Saturday, December 1, 2007

Chapter Twenty: Singles Going Crazy

Punk bands jam packed ideas and words into short spaces; hence the necessity of the 7” e.p. A zillion punk band issued seven inches not for their traditional purpose of ending up on radio, jukeboxes or in the hands of pre-adolescent music buyers (hey I could afford to buy my friend the Boomtown Rats “I Don’t like Mondays” for his tenth birthday – coolest present he got) but as the sole way their music could escape their local stages.

The e.p. let the band show off more then a couple of songs, often allowing cover tunes and odd tangents to escape. And they played at 33 r.p.m. so if was “too slow” you could speeditfuckingup. The 7” e.p. was that transition between the lowly demo tape and the more rarefied album. Sadly it was also a wall. Bands that produced some crystalline e.p.’s when faced with the daunting task of a full album fell apart (i.e Cringer discussed in the last chapter). Even the vaunted Misfits album (Walk Among Us) was considered a let-down after all those blistering e.p.’s (Bullet, Three Hits from Hell).

It’s the obscure bands from the fag-end of the vinyl era (are we still there yet?) that offer a heartbreaking truth: most bands only have a few good songs and that later attempts to diversify or recapture the original sound are only the grasping of straws. Bands have a Moment: one time where history and their particular talents align and if they grab it – Bam! - we end up with, at the least, a single. After a few more star-crossed attempts they end up careerists, crack addicts or computer programmers. Writers are the same: think Nick Hornby. Hornby had a rock n’ roll career trajectory; that album of early demos (Fever Pitch) the Moment (High Fidelity) the similar-sounding sophomore album (About a Boy) the Mature album (How to Be Good) and the album that tries to reach old and new fans (Long Way Down).

Glibness aside, this Theory of Moments applies especially well to pop-punk bands. So let me present a series; Single Moments of Unfettered Brilliance - bands who fizzed out and quickly faded away. The series will be expanded in times to come.

Radon (Bill Clower - drums, Dave Rohm - guitar, vocals, Brent Wilson - bass, vocals) released this exceptional four song e.p. of emo-pop-punk-hardcore mash-up on No Idea Records back in 1992.The four tracks from this single are available on a retrospective CD from No Idea records.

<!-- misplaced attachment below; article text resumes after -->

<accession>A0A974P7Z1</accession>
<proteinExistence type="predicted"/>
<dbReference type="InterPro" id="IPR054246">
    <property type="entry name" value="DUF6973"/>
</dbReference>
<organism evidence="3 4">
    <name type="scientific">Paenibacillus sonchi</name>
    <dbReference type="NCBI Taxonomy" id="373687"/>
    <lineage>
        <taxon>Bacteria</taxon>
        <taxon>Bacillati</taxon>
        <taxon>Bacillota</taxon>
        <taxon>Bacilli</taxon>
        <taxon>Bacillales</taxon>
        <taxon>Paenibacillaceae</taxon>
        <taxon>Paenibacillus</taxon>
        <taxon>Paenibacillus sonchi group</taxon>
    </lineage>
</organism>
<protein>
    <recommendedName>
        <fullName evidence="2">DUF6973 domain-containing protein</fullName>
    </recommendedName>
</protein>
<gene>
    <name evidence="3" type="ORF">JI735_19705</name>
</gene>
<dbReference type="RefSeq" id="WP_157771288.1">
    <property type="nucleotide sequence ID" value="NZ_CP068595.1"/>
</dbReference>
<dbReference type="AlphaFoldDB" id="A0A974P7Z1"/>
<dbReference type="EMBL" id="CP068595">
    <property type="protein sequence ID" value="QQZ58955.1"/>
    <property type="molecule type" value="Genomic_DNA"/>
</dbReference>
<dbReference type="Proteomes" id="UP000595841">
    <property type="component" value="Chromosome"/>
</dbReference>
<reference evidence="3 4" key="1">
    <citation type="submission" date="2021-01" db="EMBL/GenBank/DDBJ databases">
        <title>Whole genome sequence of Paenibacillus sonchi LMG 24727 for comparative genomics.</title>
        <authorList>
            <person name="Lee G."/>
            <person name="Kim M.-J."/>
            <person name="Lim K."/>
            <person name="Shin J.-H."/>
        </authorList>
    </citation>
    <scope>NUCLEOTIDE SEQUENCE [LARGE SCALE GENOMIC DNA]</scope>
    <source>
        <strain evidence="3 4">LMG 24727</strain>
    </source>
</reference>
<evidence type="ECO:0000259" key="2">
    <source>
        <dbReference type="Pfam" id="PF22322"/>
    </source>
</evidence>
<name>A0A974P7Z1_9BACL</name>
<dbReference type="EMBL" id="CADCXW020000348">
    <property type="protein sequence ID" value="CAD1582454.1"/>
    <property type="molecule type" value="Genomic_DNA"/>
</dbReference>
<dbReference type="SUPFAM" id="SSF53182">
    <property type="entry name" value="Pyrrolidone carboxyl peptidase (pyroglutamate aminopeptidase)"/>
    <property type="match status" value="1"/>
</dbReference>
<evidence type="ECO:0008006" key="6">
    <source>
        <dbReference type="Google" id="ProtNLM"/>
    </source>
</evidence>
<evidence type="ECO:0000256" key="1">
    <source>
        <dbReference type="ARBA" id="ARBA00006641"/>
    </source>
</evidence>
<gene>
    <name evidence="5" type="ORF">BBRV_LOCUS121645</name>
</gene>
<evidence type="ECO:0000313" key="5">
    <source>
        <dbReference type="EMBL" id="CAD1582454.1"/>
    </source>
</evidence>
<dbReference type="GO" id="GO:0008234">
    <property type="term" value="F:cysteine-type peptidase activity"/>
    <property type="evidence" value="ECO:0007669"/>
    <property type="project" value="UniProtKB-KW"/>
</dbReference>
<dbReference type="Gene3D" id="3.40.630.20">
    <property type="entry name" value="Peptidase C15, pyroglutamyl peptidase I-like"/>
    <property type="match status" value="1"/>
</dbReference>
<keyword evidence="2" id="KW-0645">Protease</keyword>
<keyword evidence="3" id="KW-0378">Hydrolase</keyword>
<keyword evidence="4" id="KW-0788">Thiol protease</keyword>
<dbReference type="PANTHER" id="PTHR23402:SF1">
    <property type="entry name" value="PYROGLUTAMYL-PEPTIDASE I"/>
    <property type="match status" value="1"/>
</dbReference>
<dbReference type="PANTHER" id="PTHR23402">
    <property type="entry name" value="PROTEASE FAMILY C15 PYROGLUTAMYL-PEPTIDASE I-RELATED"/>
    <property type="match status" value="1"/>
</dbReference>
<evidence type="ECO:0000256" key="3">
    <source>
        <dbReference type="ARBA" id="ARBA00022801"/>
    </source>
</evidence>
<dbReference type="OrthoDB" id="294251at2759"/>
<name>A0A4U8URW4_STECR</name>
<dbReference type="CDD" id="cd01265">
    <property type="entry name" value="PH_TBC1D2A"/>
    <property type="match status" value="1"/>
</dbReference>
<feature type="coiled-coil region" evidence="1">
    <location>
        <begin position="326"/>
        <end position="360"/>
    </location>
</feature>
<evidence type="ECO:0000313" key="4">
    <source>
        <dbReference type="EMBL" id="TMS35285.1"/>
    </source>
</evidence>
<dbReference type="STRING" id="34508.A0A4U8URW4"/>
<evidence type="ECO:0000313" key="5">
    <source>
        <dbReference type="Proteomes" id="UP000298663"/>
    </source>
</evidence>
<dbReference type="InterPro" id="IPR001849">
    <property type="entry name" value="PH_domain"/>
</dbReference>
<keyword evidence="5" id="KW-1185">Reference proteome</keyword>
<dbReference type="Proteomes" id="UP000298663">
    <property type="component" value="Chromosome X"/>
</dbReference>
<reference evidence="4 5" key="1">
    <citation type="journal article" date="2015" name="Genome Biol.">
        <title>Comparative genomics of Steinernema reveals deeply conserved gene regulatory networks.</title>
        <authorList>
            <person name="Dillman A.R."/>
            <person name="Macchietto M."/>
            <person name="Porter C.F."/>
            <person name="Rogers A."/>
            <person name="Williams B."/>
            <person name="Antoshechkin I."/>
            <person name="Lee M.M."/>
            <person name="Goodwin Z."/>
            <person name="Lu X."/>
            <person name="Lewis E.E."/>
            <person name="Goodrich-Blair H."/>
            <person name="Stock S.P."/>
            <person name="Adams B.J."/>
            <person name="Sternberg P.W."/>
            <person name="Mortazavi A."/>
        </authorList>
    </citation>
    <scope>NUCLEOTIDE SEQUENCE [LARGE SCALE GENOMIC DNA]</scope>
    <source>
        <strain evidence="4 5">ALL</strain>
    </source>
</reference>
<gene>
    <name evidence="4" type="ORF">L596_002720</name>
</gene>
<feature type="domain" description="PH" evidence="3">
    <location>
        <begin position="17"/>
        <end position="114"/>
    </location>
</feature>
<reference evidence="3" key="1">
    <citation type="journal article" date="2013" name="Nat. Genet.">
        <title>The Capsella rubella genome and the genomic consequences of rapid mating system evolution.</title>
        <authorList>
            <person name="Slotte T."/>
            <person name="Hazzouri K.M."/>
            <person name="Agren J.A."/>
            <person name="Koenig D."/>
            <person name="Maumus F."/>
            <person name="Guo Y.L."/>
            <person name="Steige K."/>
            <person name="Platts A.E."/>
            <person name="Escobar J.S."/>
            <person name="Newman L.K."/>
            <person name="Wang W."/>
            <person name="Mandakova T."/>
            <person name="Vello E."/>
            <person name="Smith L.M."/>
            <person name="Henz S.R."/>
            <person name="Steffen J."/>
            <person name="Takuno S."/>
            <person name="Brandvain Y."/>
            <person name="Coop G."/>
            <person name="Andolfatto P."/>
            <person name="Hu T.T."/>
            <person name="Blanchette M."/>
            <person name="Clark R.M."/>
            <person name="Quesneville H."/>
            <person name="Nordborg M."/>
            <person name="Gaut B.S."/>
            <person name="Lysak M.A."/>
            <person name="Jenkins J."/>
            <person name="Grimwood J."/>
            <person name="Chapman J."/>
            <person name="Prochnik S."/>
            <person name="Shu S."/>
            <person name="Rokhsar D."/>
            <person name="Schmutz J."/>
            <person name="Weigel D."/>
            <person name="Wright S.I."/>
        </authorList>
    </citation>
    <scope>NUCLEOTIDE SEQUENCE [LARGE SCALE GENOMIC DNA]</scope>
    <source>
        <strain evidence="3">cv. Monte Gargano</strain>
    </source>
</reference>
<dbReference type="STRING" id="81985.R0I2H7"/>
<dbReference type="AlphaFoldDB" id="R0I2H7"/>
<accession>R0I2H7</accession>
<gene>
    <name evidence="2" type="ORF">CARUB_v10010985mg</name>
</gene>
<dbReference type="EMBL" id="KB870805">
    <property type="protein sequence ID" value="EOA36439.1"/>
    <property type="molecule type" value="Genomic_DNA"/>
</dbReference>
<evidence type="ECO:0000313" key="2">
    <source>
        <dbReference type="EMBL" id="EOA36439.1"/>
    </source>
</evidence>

The Invalids (Tony on bass guitar, Sean on drums and Scott on guitar and vocals) wanted to be Green Day and we can enjoy their failure. Failing imitators have a history of serendipitous innovation, though in this case the band ended up sounding like another amazing East Bay punk band – Sewer Trout – maybe I’ll throw in that band's ten-inch Moment to cap things off. This however is the 'Punker Than Me" single from the mid 90's and it's jam packed with sing-along chorus, off-kilter lyrics and stripped-down chord progressions. Insubordination Records has put out an Invalids comp - though not with these songs.

The Invalids

Kamala and the Karnivores (according to the Lookout catalogue, "East Bay pop band that featured Ivy, later of Sweet Baby, Kamala, later in Cringer, the Gr'ups, and Naked Aggression, and Todd, of Spitboy. Sweet songs about being in love, killing boys, and black thumbs") sounded a little indie-rock in their tempos and melodies but they pulled it off with a punkish swagger.Kamala got name-checked by both Screeching Weasel and Sewer Trout! The vinyl is still available and this single got tacked onto to a gargantuan CD of Lookout also-rans so if you like it - buy it.

Kamala and the Karnivores

Monsula (Paul Lee on vocals, Chuck Goshert on guitar, Bill Schnieder on bass and Jeff Stofanon drums) got tagged 'D.C." a lot in their time. There seemed to be a doppelganger District of Columbia hidden in the East Bay with bands like Fuel, Jawbreaker and Monsula playing a raspy, angular punk that Ian Mackaye could love. Lookout still has a Monsula album in print but it does not contain all the tracks from this single.


The Operation Ivy Energy CD pictures singer Jesse Michael’s in his favourite Clash shirt. Hence charges of Clash-revivalism dogged Op Ivy, then Tim Armstrong and Matt Freeman’s Rancid and even Jesse's last band Common Rider.

However, a legend has built around Jesse’s post Op Ivy disappearance (despite briefly leading Big Rig) and rumoured vanishing into a Buddhist Monastery. In this novel-in-progress that haunts me Jesse has served as an inspiration (alongside Brian Wilson and Californian music in general) for an unseen singer named Rob Crook.

Jesse’s lyrics combine that Dylan-via-Strummer explosive chains of images with a literary economy his novelist father (Leonard Michaels) was famed for. Jesse tossed off stinging aphorisms like, “Sympathy is only friendship’s whore” in a way few punk lyricist’s ever did.

Common Rider broke up a few years back and Jesse’s creating art now. He’ll reappear one day and be re-appraised for more than just his Clash t-shirt.

The e.p’s that follow are: Jesse’s band Big Rig (out-of-print but available digitally in far better quality on Amazon) and the Common Rider single (out-of-print but I just scored a copy at a local store, named War on Music) plus a rarities single.

Big Rig Re-up

Common Rider Re-Up

Common Rider Rarities

Cringer, as mentioned often, released a series of great e.p.s in the early 90's. To bolster the argument for Lance's strength as a sprinter I've posted the "Rain" e.p which also happens to feature a Kamala song. The original Peanuts cover cannot be located